The authors continue…“Mobilization techniques performed in the specific plane close to the end range improve the corresponding extensibility of the shoulder capsule and stretch the specific tightened tissues to induce beneficial effects (Maitland 1991, Lin et al 2008). Our results support this premise and indicate that this effect can be achieved with specific mobilization techniques�

And finally…“End–range intensive Grade IV antero-posterior (AP) mobilization techniques combined with scapula mobilization techniques can be advocated in subjects with FSS who have < 8°of scapular posterior tipping, < 97° of humeral elevation, and < 39°of humeral external rotation during arm elevation�. These final figures represent the criteria in the prior developed CPR.

Cheers and Enjoy

Chris R Showalter

© Chris R. Showalter and Maitland Australian Physiotherapy Seminars

Not to be reproduced, copied or retransmitted in any manner without author’s express written permission

Directing others to the MAPS website ( is permissible.

Article Follows (with weblink to Pubmed)

Man Ther. 2012 Feb;17(1):47-52.

Effectiveness of the end-range mobilization and scapular mobilization approach in a subgroup of subjects with frozen shoulder syndrome: a randomized control trial.

Yang JL, Jan MH, Chang CW, Lin JJ.


Treatment strategies targeting abnormal shoulder kinematics may prevent pathology or if the pathology develops, shorten its duration. We examined the effectiveness of the end-range mobilization/scapular mobilization treatment approach (EMSMTA) in a subgroup of subjects with frozen shoulder syndrome (FSS). Based on the kinematics criteria from a prediction method, 34 subjects with FSS were recruited. Eleven subjects were assigned to the control group, and 23 subjects who met the criteria were randomly assigned to the criteria-control group with a standardized physical therapy program or to the EMSMTA group. Subjects attended treatment sessions twice a week for 8 weeks. Range of motion (ROM), disability score, and shoulder complex kinematics were obtained at the beginning, 4 weeks, and 8 weeks. Subjects in the EMSMTA group experienced greater improvement in outcomes compared with the criteria-control group at 4 weeks (mean difference=0.2 of normalized hand-behind-back reach) and 8 weeks (mean difference=22.4 degrees humeral external rotation, 0.31 of normalized hand-behind-back reach, 7.5 disability, 5 degrees tipping and 0.32 rhythm ratio). Similar improvements were found between the EMSMTA group and control group. The EMSMTA was more effective than a standardized physical therapy program in a subgroup of subjects who fit the criteria from a prediction method.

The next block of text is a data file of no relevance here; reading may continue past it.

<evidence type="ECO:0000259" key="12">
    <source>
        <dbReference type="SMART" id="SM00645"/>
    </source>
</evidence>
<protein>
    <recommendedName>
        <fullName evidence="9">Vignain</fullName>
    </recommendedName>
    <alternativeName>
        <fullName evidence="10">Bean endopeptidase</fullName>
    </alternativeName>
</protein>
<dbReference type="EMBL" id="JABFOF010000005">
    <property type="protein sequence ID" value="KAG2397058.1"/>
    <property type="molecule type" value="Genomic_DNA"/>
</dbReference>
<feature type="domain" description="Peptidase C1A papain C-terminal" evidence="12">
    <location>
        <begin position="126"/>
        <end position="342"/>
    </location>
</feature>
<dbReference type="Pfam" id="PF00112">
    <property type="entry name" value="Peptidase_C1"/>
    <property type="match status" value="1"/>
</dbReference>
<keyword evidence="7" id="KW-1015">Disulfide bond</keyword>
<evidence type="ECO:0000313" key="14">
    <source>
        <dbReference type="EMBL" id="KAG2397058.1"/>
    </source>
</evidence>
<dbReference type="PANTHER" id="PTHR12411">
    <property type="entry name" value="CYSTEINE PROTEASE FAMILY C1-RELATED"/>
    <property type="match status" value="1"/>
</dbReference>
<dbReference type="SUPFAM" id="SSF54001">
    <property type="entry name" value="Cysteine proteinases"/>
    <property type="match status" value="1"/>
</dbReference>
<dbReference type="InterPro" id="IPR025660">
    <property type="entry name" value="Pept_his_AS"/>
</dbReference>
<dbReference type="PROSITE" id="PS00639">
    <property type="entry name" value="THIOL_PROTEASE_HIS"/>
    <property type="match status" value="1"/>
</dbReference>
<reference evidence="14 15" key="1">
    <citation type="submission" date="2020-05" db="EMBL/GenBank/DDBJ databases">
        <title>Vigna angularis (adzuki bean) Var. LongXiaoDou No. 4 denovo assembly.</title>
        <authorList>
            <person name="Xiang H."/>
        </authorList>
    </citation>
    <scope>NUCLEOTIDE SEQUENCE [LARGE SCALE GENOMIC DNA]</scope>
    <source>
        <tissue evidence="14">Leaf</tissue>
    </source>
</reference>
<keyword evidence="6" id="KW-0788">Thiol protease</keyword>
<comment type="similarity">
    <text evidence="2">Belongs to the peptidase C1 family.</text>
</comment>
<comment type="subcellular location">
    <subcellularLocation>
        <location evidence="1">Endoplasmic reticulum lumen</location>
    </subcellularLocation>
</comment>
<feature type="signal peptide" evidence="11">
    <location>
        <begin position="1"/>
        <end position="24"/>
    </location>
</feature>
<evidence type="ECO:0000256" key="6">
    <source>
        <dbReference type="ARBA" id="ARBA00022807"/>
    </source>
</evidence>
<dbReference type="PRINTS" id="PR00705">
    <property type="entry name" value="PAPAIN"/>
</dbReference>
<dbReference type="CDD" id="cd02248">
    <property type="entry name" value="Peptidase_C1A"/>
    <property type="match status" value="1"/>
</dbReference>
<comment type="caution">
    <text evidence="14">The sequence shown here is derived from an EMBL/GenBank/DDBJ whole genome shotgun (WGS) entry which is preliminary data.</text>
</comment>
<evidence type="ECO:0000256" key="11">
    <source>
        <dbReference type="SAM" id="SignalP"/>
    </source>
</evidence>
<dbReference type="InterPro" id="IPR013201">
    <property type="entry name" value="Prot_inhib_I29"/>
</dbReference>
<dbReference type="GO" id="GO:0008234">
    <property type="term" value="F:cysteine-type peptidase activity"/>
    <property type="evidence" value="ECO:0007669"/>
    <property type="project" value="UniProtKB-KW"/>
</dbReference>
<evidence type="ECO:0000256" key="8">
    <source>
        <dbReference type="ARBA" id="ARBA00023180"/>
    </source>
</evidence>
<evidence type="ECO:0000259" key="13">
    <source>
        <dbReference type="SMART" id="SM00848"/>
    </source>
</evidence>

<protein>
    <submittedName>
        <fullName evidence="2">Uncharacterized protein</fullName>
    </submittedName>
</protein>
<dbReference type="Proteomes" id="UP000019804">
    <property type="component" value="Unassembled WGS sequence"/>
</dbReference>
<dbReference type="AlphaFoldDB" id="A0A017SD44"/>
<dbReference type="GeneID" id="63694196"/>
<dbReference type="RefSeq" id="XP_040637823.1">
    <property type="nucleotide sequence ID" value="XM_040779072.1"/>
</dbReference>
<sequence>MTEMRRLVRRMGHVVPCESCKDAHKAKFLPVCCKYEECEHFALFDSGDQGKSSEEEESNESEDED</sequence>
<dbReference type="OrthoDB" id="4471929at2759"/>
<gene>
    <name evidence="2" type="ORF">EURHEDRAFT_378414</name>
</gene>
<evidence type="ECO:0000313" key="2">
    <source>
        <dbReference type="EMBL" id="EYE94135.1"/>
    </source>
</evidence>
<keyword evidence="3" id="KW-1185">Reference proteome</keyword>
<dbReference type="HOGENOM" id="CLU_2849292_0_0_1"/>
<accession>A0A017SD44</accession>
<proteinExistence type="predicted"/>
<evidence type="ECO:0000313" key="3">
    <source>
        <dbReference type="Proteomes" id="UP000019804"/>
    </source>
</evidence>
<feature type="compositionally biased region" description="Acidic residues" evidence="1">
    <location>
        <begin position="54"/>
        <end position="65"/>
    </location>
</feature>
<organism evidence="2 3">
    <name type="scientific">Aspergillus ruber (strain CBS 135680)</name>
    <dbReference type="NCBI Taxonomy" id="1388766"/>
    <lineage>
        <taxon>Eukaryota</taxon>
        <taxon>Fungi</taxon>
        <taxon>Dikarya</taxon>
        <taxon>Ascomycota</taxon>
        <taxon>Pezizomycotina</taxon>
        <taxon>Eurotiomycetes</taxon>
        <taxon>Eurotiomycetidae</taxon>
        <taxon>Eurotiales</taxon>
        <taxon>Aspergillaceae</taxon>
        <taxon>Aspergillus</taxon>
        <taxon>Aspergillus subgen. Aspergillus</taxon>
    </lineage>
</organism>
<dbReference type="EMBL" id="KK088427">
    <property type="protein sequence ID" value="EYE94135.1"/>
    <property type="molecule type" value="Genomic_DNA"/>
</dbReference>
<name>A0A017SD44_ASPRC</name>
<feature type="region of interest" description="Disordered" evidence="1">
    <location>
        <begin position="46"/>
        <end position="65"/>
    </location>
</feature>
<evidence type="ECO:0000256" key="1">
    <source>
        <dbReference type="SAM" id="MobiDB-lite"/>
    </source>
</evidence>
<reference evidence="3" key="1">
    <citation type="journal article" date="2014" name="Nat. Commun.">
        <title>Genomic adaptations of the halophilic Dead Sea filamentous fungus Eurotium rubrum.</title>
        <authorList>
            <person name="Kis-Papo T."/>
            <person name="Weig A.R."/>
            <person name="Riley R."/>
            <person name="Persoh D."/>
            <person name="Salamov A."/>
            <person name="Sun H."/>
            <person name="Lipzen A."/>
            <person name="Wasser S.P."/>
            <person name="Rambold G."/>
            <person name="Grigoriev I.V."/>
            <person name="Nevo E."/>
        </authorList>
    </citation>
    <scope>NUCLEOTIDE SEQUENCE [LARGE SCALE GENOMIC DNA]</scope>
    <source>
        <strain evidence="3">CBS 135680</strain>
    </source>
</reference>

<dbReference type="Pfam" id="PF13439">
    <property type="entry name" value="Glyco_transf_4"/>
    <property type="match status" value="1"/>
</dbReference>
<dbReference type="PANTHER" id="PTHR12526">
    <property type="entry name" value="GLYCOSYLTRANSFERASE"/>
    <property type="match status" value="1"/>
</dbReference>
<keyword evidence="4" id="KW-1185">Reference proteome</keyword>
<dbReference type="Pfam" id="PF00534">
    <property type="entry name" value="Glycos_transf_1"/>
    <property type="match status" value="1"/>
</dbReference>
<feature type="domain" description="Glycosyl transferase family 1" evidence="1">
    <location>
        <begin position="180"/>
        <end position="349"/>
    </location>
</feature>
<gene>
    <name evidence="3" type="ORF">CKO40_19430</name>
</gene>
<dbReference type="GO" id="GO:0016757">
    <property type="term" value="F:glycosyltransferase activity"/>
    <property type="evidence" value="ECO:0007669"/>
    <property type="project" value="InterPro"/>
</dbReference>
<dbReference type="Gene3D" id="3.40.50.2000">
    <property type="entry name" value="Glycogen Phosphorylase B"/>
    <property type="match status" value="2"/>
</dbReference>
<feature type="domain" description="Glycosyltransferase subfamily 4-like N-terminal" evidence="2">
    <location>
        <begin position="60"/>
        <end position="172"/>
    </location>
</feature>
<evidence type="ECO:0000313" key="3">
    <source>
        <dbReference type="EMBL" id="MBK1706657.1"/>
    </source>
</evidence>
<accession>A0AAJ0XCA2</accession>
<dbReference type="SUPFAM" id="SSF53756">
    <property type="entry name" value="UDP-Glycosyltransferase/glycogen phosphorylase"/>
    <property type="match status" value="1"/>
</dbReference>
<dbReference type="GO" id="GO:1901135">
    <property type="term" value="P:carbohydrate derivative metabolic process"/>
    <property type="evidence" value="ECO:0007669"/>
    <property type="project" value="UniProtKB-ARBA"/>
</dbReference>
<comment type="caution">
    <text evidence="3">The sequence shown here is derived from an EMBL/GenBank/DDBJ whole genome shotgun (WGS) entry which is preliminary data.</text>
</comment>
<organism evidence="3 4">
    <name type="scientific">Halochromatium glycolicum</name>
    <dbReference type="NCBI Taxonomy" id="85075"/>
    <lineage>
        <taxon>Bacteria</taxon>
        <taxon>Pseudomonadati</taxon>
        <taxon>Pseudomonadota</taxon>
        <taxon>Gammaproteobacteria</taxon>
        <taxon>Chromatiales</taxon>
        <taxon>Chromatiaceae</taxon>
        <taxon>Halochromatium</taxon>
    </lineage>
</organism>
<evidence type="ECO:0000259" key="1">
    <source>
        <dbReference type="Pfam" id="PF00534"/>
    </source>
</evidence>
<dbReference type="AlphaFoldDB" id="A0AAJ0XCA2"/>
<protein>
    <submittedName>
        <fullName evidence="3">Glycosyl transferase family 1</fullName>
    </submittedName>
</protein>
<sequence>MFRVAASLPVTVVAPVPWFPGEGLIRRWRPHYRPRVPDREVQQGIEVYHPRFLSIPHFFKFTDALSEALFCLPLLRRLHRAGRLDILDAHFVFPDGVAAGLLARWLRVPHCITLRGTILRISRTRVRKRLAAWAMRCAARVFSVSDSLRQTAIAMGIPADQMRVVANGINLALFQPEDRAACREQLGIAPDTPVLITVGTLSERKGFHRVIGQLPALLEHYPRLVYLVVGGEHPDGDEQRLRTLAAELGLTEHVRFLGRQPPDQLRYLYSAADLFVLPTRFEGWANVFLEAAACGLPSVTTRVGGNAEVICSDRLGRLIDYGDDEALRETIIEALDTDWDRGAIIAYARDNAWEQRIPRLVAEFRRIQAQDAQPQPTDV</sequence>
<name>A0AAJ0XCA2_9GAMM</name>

Where to find the Articles


Yang JL, Jan MH, Chang CW, Lin JJ Effectiveness of the end-range mobilization and scapular mobilization approach in a subgroup of subjects with frozen shoulder syndrome: a randomized control trial. Man Ther. 2012 Feb;17(1):47-52.


Vermeulen HM, Obermann WR, Burger BJ, Kok GJ, Rozing PM, van Den Ende CH End-range mobilization techniques in adhesive capsulitis of the shoulder joint: A multiple-subject case report. Phys Ther. 2000 Dec;80(12):1204-13.


Yang JL, Chang CW, Chen SY, Wang SF, Lin JJ. Mobilization techniques in subjects with frozen shoulder syndrome: randomized multiple-treatment trial. Phys Ther. 2007 Oct;87(10):1307-15.

Maitland GD, Peripheral Manipulation, London, Butterworth-Heinemann, 3rd  Ed, 1991


Lin HT, Hsu AT, An KN, Chang Chien JR, Kuan TS, Chang GL. Reliability of stiffness measured in glenohumeral joint and its application to assess the effect of end-range mobilization in subjects with adhesive capsulitis. Man Ther. 2008 Aug;13(4):307-16.